mere two points out of the eighth seed after picking up five points out of a possible
six over the last three.

With the Pittsburgh Penguins suffering multiple injuries
recently – including to Sidney Crosby (broken jaw) – a potential postseason opponent
suddenly looks a bit vulnerable.

Perhaps more important though, this was what we’ve been
waiting to see out of Giroux. He finished with one goal, two assists, seven
shots, three blocked shots and two hits, yet his night almost transcended
that of an all-star performance. Giroux practically willed his team to victory,
picking up Voracek, and for that matter himself, too. Maybe that’s the best
sign to date for a club that has looked uninspired far too often this year.
Maybe there is still a pulse there after all.

Notes

Max Talbot
left the game with an apparent left knee injury late in the second
period after attempting to check Mike Green. Talbot missed everything
except the defenseman's leg, his knee taking the brunt of hit collision,
and he was either unable or unwilling to put any weight on it from
there. Once Talbot made it back to the bench, he would have to be
carried to the back from there, though he did contribute a goal to the
win.

Oliver Lauridsen made his second NHL
start, while veteran Kent Huskins – acquired from the Detroit Red Wings
over the weekend for a conditional draft pick – played his first game in
Orange & Black. None of the goals scored were particularly a result
of defensive breakdowns, so no complaints there for a change.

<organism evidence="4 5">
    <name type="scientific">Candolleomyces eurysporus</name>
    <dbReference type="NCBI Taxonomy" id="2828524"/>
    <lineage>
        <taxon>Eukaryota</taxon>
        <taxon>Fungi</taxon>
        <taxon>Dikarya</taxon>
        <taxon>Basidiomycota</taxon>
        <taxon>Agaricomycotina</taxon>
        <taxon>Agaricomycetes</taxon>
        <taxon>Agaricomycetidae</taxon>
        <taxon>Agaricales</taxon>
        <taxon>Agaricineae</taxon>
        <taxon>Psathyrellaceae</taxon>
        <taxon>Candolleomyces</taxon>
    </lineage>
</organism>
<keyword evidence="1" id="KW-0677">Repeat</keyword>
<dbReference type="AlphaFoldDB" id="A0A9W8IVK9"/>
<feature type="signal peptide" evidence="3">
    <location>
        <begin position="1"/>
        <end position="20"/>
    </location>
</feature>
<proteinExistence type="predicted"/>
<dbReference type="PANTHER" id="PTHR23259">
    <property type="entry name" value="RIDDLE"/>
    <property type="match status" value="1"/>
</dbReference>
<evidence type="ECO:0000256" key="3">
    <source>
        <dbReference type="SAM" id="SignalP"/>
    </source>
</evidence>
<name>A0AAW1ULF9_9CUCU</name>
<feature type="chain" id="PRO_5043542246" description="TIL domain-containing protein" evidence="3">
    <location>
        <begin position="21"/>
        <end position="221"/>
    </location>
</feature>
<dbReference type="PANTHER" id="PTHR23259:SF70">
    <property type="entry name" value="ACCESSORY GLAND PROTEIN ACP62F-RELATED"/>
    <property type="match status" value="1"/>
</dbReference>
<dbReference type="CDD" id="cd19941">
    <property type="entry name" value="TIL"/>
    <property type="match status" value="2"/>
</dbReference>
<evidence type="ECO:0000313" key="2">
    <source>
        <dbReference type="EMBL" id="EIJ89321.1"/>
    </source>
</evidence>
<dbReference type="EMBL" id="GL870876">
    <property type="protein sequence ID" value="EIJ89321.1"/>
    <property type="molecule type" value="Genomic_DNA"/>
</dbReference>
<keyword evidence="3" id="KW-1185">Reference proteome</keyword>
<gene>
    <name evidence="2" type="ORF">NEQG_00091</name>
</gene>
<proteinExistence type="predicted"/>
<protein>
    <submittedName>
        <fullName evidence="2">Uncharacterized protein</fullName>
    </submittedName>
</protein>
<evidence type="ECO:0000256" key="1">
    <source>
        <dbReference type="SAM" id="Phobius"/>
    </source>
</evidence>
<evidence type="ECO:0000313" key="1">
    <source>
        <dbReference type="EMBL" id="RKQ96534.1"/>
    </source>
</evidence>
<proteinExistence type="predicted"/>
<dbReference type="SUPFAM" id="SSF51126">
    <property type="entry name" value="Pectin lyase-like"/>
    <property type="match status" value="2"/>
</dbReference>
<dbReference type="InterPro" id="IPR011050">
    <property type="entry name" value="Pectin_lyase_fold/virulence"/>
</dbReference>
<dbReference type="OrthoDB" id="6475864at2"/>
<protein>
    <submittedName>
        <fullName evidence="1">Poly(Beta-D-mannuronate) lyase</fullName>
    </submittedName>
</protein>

Timonen led Flyers' scorers with four points. Matt Read lit the lamp for the second consecutive game after going over a month without a tally. Zac Rinaldo had seven hits in eight minutes of ice time. Bryzgalov stopped 25 of 29 shots.

>> BOX SCORE [Yahoo!]

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New Jersey product Tim Adleman limits Phillies to 1 hit over 8 innings

New Jersey product Tim Adleman limits Phillies to 1 hit over 8 innings

Cincinnati Reds starter Tim Adleman came into Friday night’s start against the Phillies with an ERA above six, having allowed 10 runs in his last 5 2/3 innings. 

So, naturally, he gave up just one hit over eight scoreless innings. 

The 29-year-old righty dominated the Phillies in just his 20th career MLB start en route to his third win this season, pitching easily the best game of his young career in a 5-2 Reds’ win (see game recap).

It was understandably the best that Reds manager Bryan Price had seen from Adleman.
 
"It wasn't just because of the line score," Price said. "It was really command-based. Really good both sides of the plate. Had a nice sinking fastball, could straighten it out when he needed to. A very, very good changeup. I don’t think he even used a breaking ball there until the eighth inning.

"So it was really that good."

At just 100 pitches through eight, naturally the question for Price was whether to allow him the chance at a complete game. However, Price needed to get reliever Asher Wojciechowski work to get him ready for a start next week.

"I wanted to stay in there pretty badly, but you understand the move," Adleman said. "Wojo needed to get some work. It had been a while since he threw and it's a game in May. It's not a game that's deeper in the season. … I totally understand."

For his eight innings, Adleman attacked the Phillies' batters early in counts and didn't allow a batter to reach third all night. He retired the leadoff batter in all but one inning and allowed just four batters to reach base.